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13.  For example, using the same scenario as above except the unrelated order is a non-marketable limit order to sell at 1.10, the unrelated order would execute against the Agency Order at 1.11 (the midpoint of the best RFRs (1.12) and the unrelated order's limit price (1.10)).

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14.  In approving this proposal, the Commission has considered the proposed rule change's impact on efficiency, competition, and capital formation. 15 U.S.C. 78c(f).

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18.  See Citadel Letter, supra note 6, at p.1.

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19.  Id. at pp. 3-4.

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20.  Id. at p. 6. The Boston Options Exchange (“BOX”), a trading facility of the Boston Stock Exchange, Incorporated (“BSE”), operates an auction known as the PIP, see Securities Exchange Act Release No. 49068 (January 13, 2004), 69 FR 2775 (January 20, 2004) (Order approving SR-BSE-2002-15 to establish trading rules for the BOX facility (“BOX Order”)), and the International Securities Exchange, Inc. (“ISE”) operates an auction known as the PIM, see Securities Exchange Act Release No. 50819 (December 8, 2004), 69 FR 75093 (December 15, 2004) (Order approving SR-ISE-2003-06 to adopt rules for the PIM).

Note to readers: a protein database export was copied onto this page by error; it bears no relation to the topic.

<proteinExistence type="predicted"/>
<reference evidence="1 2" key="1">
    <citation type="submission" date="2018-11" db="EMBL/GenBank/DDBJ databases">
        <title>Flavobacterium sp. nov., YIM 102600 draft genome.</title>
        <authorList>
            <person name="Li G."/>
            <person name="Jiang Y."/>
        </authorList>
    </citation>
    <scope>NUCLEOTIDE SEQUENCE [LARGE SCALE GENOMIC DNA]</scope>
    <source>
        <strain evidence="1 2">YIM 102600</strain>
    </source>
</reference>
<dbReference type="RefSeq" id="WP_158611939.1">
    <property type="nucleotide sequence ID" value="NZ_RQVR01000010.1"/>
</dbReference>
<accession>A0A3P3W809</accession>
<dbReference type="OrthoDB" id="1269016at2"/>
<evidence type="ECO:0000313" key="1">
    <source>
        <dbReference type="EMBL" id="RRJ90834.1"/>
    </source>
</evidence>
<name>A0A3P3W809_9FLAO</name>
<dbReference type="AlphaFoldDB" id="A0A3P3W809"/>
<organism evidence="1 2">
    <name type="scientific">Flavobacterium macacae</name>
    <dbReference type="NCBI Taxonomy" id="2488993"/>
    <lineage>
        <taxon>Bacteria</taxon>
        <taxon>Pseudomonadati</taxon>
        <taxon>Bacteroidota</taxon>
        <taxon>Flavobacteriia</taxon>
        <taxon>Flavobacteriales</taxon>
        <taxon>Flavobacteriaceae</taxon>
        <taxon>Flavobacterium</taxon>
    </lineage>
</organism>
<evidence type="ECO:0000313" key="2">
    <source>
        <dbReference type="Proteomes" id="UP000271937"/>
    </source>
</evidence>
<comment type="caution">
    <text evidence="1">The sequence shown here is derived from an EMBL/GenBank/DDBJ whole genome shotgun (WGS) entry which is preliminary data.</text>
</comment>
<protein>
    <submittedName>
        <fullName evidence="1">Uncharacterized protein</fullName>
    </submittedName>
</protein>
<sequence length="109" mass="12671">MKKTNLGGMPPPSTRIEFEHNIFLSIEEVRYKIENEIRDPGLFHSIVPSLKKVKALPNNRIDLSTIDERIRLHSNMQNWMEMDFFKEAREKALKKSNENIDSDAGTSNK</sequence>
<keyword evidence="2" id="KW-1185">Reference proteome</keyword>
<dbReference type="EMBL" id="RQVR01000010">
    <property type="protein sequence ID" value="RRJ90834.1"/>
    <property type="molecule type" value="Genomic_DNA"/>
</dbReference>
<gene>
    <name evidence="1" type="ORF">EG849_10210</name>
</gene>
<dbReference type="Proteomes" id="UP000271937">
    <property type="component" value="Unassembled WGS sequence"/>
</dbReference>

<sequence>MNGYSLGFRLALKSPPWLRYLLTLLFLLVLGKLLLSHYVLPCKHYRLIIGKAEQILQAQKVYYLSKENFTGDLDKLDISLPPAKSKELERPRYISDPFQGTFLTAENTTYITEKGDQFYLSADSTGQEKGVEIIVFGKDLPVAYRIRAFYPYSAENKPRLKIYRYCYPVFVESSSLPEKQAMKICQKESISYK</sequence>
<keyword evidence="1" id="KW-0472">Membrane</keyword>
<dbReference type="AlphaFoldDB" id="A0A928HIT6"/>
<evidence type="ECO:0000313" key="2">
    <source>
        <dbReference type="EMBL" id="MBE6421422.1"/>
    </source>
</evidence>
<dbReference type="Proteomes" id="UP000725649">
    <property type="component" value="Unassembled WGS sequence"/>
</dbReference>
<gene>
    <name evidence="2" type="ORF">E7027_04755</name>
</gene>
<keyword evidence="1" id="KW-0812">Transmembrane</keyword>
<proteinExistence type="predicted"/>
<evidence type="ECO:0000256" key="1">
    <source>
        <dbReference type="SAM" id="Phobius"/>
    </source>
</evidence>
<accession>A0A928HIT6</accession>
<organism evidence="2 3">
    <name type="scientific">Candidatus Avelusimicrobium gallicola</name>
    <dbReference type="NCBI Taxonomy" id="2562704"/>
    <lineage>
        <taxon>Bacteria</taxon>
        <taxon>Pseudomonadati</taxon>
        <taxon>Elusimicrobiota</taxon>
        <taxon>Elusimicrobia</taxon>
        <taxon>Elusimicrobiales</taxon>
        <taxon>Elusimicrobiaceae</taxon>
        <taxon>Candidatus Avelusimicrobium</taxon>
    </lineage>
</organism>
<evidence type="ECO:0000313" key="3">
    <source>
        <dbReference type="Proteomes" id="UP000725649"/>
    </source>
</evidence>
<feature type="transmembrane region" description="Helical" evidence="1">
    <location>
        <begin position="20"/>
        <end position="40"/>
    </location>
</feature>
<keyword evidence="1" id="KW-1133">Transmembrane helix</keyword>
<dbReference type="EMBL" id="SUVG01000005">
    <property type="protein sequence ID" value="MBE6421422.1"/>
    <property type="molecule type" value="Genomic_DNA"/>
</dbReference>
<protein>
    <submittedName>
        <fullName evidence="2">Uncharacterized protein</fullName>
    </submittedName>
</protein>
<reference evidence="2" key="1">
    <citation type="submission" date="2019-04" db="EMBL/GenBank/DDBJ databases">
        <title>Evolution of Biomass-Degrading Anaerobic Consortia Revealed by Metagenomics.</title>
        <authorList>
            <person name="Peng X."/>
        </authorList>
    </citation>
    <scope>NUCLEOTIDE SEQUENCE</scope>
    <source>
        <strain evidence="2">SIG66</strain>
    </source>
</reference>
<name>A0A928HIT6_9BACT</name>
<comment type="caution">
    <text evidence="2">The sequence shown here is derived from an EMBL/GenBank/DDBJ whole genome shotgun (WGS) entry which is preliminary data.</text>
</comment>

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21.  See Citadel Letter, supra note 6, at p.1.

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22.  See Response Letter, supra note 7, at pp. 1-2.

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23.  See BOX Letter, supra note 6, at pp. 4-5.

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24.  See Response Letter, supra note 7, at pp. 4-5.

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25.  CBOE Rule 6.9.

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26.  CBOE Rule 4.1.

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27.  See also ISE Rule 723(b)(1) and BOX Rules Chapter V, Sec. 18(e).

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28.  See BOX Order, supra note 20.

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29.  See BOX Letter, supra note 6, at p. 5.

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30.  See Amendment No. 2, supra note 5.

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31.  See Response Letter, supra note 7, at p. 5.

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32.  The AIM would end prior to the expiration of the RFR period under certain circumstances. See proposed CBOE Rule 6.74A(b)(2) and discussion in text accompanying notes 33-35.